3. The type of risk assessment shall be responsive to the nature of the potential hazard, the available data, and the decision needs.

For example, if the objective is to decide whether a particular incident requires a product recall, the risk assessment will focus on that incident and not on the complete risk profile of the product. On the other hand, the risk profile should be determined as completely as possible in the design stage.

Different risk assessment methods or tools are available for these different types of risk assessment. Selecting the type of risk assessment also means selecting the right methods and tools.

4. The level of effort put into the risk assessment shall be commensurate with the importance of the decisions to be made.

This principle is linked with principles 2 and 3 and emphasises that risk assessments may vary considerably in scale. The time frame available for decision making may also influence the scale of the risk assessment.

5. The assessment shall be objective, systematic, structured and –as far as practically possible – evidence based.

This implies: neither minimising nor exaggerating the nature and magnitude of risks; giving weight to both positive and negative studies in light of each study’s technical quality.

This also means that the processes used for risk assessment should be methodical and use recognised methods to ensure that the results are repeatable and reliable.

An evidence based assessment also implies that efforts are necessary to ensure the availability of suitable data. Data are necessary at the start to picking up any signals that may call for a risk assessment, and later in the risk assessment itself. Therefore, an organisation that wants to perform risk assessments needs to prepare itself by establishing a system for collecting relevant data of good quality or to know where such information already exists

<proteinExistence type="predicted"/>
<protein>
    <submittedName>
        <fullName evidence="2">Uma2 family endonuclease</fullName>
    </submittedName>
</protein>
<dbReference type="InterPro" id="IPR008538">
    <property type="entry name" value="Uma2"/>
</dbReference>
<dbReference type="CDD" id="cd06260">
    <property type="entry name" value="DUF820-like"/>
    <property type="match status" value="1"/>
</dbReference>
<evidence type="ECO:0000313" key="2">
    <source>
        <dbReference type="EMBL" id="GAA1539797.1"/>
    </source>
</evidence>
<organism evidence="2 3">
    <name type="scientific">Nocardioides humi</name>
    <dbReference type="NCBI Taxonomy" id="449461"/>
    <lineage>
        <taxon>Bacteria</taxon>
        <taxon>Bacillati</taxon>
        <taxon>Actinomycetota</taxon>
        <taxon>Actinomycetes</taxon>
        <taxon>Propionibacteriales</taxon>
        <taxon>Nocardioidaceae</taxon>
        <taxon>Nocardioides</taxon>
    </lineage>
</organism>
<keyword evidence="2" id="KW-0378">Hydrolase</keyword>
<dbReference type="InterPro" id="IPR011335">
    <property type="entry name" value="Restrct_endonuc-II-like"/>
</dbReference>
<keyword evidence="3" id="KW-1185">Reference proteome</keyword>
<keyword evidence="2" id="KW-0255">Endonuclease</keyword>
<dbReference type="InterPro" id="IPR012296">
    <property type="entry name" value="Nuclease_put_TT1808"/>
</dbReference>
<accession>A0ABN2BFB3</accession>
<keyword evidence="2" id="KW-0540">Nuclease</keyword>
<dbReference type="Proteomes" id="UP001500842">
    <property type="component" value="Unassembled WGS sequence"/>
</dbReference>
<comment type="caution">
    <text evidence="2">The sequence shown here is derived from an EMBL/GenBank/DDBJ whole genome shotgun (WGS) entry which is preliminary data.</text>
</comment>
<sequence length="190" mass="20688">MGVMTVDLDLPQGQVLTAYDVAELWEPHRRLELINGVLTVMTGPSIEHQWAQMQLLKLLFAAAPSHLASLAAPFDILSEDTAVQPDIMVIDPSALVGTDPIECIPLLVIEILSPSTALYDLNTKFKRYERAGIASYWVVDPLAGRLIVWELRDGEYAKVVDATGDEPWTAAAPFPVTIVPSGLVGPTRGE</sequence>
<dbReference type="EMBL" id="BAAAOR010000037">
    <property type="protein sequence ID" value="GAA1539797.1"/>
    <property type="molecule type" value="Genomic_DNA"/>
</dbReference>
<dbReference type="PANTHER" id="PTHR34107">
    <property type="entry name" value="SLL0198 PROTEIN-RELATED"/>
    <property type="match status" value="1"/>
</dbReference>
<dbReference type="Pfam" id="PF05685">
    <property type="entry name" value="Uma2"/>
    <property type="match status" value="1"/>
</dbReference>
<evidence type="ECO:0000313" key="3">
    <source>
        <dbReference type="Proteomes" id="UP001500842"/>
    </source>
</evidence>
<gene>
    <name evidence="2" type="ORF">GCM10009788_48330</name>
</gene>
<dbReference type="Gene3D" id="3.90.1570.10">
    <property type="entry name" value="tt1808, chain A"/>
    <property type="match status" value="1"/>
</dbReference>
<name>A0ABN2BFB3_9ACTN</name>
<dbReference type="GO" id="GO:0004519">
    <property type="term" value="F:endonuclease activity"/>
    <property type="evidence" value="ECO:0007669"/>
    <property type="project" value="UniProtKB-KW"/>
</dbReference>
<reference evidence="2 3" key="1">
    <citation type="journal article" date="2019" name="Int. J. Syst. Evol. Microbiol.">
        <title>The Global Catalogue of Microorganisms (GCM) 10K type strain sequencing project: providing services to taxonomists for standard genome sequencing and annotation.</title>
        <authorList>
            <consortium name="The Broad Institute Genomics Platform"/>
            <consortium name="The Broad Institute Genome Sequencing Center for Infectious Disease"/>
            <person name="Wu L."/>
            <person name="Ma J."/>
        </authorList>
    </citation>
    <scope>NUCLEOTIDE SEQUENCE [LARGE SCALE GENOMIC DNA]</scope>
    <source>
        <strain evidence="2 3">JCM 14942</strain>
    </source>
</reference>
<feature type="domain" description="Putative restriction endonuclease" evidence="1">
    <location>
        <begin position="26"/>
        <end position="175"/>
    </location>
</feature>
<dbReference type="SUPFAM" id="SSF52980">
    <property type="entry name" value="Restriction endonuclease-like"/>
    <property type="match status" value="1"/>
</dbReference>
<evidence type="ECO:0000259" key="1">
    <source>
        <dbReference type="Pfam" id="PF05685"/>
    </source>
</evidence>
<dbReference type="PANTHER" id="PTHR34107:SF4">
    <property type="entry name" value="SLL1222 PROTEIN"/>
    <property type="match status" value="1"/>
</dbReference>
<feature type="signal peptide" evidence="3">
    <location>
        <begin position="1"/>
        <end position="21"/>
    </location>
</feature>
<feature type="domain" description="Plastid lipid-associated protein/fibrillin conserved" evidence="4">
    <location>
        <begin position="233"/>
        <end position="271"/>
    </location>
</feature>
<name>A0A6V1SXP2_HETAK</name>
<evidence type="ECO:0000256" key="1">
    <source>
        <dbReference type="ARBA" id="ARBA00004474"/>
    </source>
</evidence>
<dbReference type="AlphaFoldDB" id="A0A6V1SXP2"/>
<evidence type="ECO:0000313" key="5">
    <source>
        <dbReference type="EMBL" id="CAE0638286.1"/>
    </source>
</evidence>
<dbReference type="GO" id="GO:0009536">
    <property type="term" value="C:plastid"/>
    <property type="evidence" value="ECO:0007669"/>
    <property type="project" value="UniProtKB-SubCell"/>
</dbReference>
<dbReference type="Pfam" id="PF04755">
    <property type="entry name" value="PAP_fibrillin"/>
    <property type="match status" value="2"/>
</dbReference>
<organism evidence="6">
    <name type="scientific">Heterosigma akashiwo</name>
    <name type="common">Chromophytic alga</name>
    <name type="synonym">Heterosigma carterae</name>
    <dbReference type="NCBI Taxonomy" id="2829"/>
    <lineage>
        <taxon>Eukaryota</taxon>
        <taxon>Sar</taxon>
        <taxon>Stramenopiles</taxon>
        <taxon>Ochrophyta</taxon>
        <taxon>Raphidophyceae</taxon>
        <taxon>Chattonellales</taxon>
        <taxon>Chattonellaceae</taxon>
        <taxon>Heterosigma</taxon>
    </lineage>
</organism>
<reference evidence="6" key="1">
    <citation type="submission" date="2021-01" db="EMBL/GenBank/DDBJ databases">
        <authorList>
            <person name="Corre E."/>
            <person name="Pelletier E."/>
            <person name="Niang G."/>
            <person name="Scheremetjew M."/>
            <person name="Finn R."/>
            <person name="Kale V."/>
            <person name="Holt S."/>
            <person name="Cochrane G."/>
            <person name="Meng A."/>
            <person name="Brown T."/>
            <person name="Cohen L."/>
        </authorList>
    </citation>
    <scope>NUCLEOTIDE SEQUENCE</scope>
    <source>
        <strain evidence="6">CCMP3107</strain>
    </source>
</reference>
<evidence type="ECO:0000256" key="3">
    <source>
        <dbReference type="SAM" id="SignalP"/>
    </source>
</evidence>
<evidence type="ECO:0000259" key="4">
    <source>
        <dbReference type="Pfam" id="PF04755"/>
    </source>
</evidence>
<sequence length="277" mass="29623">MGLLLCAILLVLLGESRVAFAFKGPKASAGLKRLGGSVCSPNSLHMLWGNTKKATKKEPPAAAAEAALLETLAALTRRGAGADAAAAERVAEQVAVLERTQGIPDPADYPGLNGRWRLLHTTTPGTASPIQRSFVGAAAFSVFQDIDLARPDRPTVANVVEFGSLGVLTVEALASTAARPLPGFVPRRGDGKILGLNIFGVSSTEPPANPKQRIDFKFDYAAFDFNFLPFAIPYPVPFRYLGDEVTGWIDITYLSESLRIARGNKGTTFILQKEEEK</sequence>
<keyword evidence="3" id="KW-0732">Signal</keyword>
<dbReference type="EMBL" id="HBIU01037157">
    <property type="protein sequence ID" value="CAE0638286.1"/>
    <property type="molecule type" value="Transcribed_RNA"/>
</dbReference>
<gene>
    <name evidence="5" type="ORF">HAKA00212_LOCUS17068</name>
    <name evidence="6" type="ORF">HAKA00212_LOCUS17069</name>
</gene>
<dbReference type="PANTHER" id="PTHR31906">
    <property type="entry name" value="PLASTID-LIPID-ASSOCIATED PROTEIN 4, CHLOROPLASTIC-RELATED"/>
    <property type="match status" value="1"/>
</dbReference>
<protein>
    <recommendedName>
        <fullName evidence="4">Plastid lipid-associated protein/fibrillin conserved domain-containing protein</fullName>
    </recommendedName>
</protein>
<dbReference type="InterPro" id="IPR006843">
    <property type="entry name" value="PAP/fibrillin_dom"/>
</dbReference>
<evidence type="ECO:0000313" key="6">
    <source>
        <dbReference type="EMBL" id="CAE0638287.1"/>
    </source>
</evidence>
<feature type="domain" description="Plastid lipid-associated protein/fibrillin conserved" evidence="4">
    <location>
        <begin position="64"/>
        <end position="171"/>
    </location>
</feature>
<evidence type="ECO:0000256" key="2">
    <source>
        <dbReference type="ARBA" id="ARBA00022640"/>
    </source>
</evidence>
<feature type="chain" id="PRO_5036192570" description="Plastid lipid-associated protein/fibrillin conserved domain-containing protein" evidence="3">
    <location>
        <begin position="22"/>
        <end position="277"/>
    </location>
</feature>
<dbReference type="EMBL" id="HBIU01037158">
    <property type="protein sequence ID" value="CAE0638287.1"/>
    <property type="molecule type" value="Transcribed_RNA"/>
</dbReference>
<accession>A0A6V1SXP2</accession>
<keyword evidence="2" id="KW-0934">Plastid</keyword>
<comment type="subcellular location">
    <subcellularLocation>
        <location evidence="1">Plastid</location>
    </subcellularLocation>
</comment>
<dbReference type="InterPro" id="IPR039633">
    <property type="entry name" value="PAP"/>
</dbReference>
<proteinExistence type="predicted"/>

6. The risk shall be characterised qualitatively and, whenever possible, quantitatively.

7. Risk Assessment should explicitly describe its own uncertainty and the causes of the uncertainty.

This may include: providing a range of plausible risk estimates with a quantitative characterisation of risk; for critical assumptions, whenever possible, include a quantitative evaluation of reasonable alternative assumptions and their implications for the key findings of the assessment; documenting and disclosing the nature and quantitative implications of model uncertainty, and the relative plausibility of different models based on scientific judgment; where feasible, performing a sensitivity analysis; and providing a quantitative distribution of the uncertainty.

The primary purpose of risk assessment should always be to deal with those aspects of decision making that are uncertain. If the outcomes of actions or decisions are completely certain in terms of what will occur, when and its extent and nature, then there is less need to assess the risks but just manage them and monitor the results. Decision makers need help understanding where uncertainty lies and how it is best treated and managed.